Here’s the reality: There will never be enough publicly provided affordable housing in America. It’s already taken more than three decades to build or rehab roughly 3 million affordable housing units with federal aid, and that’s less than half of what’s needed to keep up with demand. At the current median cost for building and rehabbing affordable units, it would take nearly $1.5 trillion to get there. And without public dollars, simply building 76 affordable homes in California will cost Airbnb all of the $25 million it has pledged towards easing that state’s housing shortage. “Affordable” housing is simply not affordable to build. And where there is private will and public dollars, the only sure things are LIHTC graft now and NYCHA-style neglect later.
Figuring out how to use America’s existing housing stock more efficiently seems like the next logical step. There are 33.6 million more bedrooms in America than there are people—and since some share a room, there are surely more such “spare” bedrooms. By PadSplit’s accounting, some 54 million bedrooms go unused every night in the United States. Converting a quarter of these rooms into rentals would alone house the 14 million people in America making less than $35,000 a year who are singles or couples that rent. Turning 10 percent of Atlanta’s current stock of five-bedroom homes into multi-family dwellings could yield nearly 9,000 new affordable units over the next decade.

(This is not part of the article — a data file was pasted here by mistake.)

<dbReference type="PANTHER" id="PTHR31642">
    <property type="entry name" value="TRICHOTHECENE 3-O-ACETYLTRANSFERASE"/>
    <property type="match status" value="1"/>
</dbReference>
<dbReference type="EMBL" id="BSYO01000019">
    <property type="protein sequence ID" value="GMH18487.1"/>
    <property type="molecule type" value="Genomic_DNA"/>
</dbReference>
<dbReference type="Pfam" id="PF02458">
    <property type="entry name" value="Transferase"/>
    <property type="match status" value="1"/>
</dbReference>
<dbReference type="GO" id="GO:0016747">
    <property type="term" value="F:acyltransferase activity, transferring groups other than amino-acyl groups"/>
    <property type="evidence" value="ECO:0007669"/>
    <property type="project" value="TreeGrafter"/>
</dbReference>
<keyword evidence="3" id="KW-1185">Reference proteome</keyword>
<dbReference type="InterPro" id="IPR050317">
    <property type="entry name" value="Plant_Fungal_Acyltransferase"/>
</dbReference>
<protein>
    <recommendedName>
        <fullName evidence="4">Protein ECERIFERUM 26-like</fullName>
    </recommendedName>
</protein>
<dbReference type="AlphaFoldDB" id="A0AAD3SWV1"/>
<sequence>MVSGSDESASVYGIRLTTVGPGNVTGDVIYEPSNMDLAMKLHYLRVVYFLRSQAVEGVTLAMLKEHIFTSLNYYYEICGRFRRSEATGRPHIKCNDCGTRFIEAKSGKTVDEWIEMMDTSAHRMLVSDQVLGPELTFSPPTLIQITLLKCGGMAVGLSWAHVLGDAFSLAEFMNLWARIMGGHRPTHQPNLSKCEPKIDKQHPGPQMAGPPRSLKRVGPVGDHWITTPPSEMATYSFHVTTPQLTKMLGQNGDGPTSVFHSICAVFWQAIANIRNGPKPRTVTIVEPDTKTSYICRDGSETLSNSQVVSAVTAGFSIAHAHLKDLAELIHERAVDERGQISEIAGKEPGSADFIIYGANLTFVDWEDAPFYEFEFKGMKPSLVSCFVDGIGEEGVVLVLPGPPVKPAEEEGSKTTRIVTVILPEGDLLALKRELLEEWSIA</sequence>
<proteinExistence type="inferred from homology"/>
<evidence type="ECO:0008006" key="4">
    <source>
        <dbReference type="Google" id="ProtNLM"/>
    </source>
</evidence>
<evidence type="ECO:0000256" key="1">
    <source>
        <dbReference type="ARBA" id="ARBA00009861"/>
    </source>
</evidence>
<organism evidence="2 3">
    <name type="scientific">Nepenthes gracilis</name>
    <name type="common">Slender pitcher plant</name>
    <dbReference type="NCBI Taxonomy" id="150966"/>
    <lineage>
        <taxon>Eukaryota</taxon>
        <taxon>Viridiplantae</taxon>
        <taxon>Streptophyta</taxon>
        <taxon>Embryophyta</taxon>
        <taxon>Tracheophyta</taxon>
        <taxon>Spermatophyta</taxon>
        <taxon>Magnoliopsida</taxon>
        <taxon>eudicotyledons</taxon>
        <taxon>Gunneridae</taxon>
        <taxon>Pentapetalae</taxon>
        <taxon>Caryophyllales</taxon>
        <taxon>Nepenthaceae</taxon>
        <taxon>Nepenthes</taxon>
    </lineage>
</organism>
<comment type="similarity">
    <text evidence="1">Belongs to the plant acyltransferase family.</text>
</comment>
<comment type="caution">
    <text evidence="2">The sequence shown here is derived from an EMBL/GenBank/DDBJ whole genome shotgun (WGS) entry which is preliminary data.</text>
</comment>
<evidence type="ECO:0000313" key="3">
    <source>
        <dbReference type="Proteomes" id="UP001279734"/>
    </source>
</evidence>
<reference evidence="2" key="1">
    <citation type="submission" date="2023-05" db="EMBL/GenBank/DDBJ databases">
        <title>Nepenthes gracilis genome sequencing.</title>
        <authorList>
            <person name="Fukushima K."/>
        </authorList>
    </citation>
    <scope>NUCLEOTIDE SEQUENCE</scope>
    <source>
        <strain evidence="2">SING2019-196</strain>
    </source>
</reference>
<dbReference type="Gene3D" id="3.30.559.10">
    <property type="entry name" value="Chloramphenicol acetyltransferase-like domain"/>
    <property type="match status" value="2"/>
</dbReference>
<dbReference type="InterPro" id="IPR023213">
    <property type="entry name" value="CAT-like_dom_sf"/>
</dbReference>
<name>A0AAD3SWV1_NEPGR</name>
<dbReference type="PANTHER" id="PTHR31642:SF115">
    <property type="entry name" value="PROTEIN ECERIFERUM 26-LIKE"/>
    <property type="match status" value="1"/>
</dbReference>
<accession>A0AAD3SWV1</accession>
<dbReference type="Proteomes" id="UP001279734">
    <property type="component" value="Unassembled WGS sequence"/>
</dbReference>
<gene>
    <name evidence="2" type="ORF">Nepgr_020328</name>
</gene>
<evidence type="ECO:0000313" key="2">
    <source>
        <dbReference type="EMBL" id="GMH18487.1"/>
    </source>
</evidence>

There’s also more space in these rooms — newly built homes in America offer 971 square feet of living space per person, up 90 percent from the 1970s. Even accounting for older homes and apartments, Atlanta still has 590 square feet per person. And while home sizes in America are growing, household size is decreasing. As a report by the Urban Land Institute found, “A 4.1 person household in 1930 would consist of slightly more than 1,000 square feet, while the same home in 2017, consisting of a 2.5 person household, is built to over 2,500 square feet.” All that space in all these spaces.
While PadSplit focuses on renting out entire homes, the potential of simply renting out rooms to grown children, relatives, or even strangers is surely an even larger market for affordable housing. Airbnb’s $35 billion valuation showed this potential for short-term, hotel-like stays. And in the suburban stretches of Los Angeles, the 30-fold increase overnight in permit applications to build accessory dwelling units (also known as “granny flats”) following statewide regulatory reform also shows the potential for housing space in underutilized garages and backyards. Simply looking at empty-nester Boomer households headed by those over the age of 64, Trulia found 3.6 million vacant bedrooms in the 100 largest metro areas, with New York (177,734) and Atlanta (141,462) leading the way.